Iraqis Build Floating Bridge to Reclaim Mosul

Iraqi forces pushed deeper into western Mosul on Saturday and Sunday, advancing in several populated southern districts after punching through the defenses of the last major IS urban stronghold in Iraq
Iraqi forces advance toward Dindan neighborhood in West Mosul, Iraq, on Feb. 25.Iraqi forces advance toward Dindan neighborhood in West Mosul, Iraq, on Feb. 25.

Iraqi forces battled militants in west Mosul on Sunday, aiming to build a floating bridge across the Tigris to establish an important supply route linked to the recaptured east bank.

A week into a major push on the western side of the city, where an estimated 2,000 holdout militants and 750,000 civilians are trapped, government forces made steady progress, AFP reported.

But after relatively easy gains on the city’s outskirts, they encountered increasingly stiff resistance from the self-styled Islamic State terrorist group defending its emblematic stronghold.

“We had an important operation this morning to move towards the bridge,” Colonel Falah al-Wabdan of the interior ministry’s Rapid Response units that have spearheaded the breach into west Mosul told AFP in the Jawsaq neighborhood.

“We have moved past a large berm constructed by IS with tunnels underneath,” he said, adding that the area was heavily mined and his forces killed 44 terrorists on Sunday alone.

Wabdan was referring to what is known as “the fourth bridge”, the southernmost of five bridges—all of which are damaged and unusable—across the Tigris River that divides the northern Iraqi city.

Government forces retook the east bank from IS a month ago, completing a key phase in an offensive on Mosul that began on October 17 and has involved tens of thousands of fighters.

Wabdan said securing the bank area near the fourth bridge would allow engineering units to extend a ribbon bridge to the other side and further pile pressure on the militants.

  Key Supply Line

“It is very important because if we take it, engineering units ... will be able to throw a bridge across from the left bank so we can move supplies and ammunition from the battlefield,” he said.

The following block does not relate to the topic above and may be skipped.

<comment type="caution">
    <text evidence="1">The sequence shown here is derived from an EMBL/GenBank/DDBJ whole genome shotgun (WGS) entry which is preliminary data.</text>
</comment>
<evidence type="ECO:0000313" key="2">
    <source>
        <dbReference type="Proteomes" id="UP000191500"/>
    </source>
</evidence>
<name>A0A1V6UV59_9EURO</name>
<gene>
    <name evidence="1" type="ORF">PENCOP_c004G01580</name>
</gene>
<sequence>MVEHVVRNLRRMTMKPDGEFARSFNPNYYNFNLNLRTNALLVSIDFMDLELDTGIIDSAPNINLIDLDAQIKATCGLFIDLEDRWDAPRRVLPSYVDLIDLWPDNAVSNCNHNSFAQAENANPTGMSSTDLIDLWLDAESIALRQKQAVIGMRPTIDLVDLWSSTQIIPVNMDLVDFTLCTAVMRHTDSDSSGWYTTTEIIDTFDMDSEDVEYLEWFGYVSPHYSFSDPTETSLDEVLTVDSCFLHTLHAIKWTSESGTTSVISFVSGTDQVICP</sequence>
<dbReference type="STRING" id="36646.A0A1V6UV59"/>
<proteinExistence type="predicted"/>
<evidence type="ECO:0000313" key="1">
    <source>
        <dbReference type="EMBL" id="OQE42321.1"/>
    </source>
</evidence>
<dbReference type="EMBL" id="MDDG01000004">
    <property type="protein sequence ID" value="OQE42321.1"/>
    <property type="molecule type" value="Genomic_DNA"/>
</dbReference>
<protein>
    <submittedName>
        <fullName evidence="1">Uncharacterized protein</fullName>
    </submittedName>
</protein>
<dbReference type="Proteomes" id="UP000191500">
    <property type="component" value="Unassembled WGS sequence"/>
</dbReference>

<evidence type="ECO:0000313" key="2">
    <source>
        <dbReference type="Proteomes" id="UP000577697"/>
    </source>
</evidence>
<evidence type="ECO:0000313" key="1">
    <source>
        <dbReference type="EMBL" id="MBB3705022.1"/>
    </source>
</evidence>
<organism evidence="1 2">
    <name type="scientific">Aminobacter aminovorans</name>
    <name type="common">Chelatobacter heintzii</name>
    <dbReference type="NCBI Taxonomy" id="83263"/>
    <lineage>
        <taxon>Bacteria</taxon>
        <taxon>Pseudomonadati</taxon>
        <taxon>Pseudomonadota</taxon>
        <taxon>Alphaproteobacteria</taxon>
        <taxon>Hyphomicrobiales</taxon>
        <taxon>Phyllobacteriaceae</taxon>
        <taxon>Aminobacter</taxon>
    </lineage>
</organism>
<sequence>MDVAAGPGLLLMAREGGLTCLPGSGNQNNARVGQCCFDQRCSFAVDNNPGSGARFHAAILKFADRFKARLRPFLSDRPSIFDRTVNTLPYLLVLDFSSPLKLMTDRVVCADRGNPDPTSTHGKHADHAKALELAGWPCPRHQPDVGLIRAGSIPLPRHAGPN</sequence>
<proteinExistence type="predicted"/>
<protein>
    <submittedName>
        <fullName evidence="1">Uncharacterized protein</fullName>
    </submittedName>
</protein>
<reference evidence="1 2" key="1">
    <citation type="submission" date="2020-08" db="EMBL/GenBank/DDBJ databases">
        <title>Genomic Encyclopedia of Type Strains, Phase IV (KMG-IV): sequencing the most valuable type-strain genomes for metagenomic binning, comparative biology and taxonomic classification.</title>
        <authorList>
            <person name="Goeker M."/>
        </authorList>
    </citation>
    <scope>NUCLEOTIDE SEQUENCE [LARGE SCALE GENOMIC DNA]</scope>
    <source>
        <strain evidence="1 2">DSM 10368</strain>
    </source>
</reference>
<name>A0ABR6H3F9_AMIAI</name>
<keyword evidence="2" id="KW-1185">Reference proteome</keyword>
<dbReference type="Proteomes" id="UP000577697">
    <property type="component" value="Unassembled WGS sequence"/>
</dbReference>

Bridging operations under fire are complex and perilous, but Iraqi forces have been trained by the US military and successfully used that strategy before in the fight against IS.

A ribbon bridge assembled over Euphrates River was considered a turning point in the battle that eventually saw Iraqi forces retake the western stronghold of Ramadi from the terrorists a year ago.

Rapid Response was confident it could reach the bridge on Sunday but IS was fighting back with suicide car bombs, roadside bombs, snipers and weaponized drones.

  Eating Bird Feed

The western side of the city is a little smaller than the east but more densely populated and home to some areas considered traditional militant strongholds.

It includes the Old City, where Abu Bakr al-Baghdadi made his only public appearance and proclaimed a “caliphate” in July 2014, and several of Mosul’s key landmarks.

Around three quarters of a million people are virtually besieged there, in some cases used as human shields by the IS fighters preparing to defend their last major bastion in the country.

“With the battle to retake western Mosul now in its second week, we are extremely concerned about the 800,000 or so still trapped in some of the most dire conditions,” Karl Schembri, spokesman for the Norwegian Refugee Council, told AFP.

Food supplies have dwindled as fast as costs have soared, leaving many on barely a meal a day.

“We’re hearing reports of people eating bird feed inside western Mosul, as they cannot afford the skyrocketing prices,” Schembri said.

Residents and medical workers say that the combined effect of malnutrition and the shortage of drugs is starting to kill the weakest.

The United Nations has planned for an exodus of at least 250,000 people from west Mosul, but in the absence of humanitarian corridors only a few hundred have been able to flee so far.

Around 160,000 are currently displaced as a result of the first phase of the Mosul operation. Iraq has a population of more than three million people who have been displaced by the IS conflict.

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